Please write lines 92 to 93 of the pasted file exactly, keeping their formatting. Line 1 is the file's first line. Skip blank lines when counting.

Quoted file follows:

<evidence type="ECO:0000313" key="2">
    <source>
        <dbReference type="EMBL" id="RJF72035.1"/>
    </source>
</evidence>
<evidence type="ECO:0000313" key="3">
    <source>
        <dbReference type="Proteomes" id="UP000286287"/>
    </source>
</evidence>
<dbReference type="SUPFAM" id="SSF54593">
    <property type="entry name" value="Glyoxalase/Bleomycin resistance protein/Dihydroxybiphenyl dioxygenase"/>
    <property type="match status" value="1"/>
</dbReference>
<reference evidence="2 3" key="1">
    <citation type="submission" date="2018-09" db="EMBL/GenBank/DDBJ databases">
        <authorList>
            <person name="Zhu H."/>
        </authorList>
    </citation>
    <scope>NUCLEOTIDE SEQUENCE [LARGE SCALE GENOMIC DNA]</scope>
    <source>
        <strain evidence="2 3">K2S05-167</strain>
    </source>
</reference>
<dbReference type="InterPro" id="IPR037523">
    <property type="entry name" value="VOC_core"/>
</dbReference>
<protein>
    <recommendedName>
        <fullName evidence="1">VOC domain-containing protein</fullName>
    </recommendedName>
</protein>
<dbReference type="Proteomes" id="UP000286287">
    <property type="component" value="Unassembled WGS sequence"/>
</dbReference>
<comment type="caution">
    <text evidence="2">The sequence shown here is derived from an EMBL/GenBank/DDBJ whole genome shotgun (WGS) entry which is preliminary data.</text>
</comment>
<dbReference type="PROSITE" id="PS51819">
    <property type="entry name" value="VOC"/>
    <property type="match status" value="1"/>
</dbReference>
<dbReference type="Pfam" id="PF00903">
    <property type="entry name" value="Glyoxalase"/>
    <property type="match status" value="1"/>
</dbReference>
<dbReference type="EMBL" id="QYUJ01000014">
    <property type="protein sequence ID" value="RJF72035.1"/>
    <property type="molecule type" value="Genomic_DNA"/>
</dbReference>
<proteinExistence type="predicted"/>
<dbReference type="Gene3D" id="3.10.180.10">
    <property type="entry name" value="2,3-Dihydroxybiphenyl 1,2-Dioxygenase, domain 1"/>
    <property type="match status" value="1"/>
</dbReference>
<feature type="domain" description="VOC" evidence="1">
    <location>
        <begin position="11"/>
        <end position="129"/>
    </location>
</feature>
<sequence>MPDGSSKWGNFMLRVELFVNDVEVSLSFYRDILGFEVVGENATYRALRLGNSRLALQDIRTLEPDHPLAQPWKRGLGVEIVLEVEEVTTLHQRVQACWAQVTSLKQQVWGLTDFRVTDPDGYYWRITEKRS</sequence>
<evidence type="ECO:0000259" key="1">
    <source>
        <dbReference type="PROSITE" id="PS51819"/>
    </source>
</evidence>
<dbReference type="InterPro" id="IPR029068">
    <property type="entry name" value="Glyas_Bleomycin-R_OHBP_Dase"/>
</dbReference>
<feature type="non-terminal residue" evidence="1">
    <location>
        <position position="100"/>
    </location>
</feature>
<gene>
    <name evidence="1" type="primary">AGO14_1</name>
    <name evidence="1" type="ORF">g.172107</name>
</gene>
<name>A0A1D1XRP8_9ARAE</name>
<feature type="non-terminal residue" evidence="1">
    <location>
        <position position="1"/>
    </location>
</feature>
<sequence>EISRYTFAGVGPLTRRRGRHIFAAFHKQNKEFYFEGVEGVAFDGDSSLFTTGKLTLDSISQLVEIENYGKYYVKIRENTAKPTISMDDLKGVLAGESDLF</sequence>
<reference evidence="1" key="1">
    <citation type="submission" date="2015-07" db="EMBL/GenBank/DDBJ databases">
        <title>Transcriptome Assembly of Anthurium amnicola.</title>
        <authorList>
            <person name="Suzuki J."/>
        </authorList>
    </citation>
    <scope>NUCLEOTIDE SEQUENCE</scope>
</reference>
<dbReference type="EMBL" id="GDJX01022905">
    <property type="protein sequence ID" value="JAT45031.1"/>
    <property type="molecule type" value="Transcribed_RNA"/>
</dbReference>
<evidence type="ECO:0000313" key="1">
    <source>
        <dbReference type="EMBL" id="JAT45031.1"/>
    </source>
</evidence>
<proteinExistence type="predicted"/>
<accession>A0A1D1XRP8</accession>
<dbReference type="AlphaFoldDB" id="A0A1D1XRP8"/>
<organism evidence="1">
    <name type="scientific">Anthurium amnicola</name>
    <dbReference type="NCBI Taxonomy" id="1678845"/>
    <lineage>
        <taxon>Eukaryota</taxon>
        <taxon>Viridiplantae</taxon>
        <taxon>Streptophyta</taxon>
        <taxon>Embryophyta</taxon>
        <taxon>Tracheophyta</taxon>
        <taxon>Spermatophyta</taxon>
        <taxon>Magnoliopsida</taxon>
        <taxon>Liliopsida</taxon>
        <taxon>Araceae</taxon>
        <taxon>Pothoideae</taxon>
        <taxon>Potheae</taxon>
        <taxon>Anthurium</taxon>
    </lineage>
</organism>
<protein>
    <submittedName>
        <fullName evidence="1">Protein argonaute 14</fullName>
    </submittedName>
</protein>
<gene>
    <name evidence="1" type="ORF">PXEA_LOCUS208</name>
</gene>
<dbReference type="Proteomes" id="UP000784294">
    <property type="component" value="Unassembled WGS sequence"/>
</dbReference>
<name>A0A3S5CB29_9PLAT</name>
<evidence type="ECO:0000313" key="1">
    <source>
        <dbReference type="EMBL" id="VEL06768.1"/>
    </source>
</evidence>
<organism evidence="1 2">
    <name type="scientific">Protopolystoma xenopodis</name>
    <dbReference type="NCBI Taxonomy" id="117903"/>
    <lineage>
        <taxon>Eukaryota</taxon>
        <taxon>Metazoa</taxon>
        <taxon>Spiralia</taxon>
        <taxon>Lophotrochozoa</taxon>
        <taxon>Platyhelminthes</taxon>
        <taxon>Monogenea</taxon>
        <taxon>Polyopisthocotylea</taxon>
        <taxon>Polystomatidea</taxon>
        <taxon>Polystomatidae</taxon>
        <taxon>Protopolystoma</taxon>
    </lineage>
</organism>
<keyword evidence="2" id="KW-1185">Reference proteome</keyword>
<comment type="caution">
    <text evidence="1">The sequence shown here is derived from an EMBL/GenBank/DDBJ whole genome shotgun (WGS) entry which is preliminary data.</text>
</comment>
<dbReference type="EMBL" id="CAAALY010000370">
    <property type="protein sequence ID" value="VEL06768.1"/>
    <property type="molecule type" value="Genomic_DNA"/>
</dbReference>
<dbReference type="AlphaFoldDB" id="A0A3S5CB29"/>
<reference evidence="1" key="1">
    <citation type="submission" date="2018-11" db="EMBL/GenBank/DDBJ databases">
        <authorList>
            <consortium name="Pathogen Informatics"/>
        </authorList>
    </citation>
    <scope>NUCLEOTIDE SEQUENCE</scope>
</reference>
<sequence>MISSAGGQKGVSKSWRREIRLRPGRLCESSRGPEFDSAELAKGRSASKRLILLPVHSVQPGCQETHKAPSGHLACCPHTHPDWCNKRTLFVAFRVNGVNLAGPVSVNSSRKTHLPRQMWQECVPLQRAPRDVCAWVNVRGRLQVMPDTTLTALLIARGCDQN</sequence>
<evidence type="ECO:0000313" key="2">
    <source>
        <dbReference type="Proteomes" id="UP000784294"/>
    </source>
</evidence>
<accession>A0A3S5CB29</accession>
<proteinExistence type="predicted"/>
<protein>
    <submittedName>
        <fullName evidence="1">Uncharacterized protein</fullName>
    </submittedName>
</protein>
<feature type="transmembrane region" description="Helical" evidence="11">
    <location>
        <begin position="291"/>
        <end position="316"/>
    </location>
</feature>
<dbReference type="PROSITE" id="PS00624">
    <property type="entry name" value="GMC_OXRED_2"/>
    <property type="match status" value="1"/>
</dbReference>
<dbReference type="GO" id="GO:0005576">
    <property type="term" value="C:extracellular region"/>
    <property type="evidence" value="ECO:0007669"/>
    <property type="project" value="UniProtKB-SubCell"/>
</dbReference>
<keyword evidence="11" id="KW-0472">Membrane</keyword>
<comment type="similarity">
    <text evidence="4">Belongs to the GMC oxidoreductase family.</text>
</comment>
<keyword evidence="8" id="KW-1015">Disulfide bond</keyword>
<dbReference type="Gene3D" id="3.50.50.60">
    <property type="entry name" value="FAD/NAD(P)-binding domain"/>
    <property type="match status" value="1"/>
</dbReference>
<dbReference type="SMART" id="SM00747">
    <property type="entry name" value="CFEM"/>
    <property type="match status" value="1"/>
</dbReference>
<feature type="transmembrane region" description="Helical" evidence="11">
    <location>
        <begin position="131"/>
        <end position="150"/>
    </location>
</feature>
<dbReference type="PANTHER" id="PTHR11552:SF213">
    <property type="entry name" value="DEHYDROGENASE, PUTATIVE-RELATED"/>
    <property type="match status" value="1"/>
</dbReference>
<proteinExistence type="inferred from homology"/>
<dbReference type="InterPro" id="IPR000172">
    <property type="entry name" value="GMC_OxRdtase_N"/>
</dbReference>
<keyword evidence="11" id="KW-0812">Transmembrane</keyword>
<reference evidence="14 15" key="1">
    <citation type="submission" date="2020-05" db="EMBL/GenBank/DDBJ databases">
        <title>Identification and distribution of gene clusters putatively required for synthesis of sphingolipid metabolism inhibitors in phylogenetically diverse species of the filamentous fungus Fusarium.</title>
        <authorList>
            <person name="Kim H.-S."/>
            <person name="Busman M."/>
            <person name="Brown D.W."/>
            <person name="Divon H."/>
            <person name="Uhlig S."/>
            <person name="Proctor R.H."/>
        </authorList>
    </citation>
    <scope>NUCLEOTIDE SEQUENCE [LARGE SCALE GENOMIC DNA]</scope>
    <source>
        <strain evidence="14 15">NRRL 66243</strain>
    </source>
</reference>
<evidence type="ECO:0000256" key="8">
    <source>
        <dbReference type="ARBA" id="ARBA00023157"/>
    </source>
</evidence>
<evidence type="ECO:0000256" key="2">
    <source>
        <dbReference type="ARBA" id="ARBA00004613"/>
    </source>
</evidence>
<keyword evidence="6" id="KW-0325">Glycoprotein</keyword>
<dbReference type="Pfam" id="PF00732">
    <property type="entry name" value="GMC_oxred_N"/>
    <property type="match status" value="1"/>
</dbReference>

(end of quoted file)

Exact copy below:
            <person name="Suzuki J."/>
        </authorList>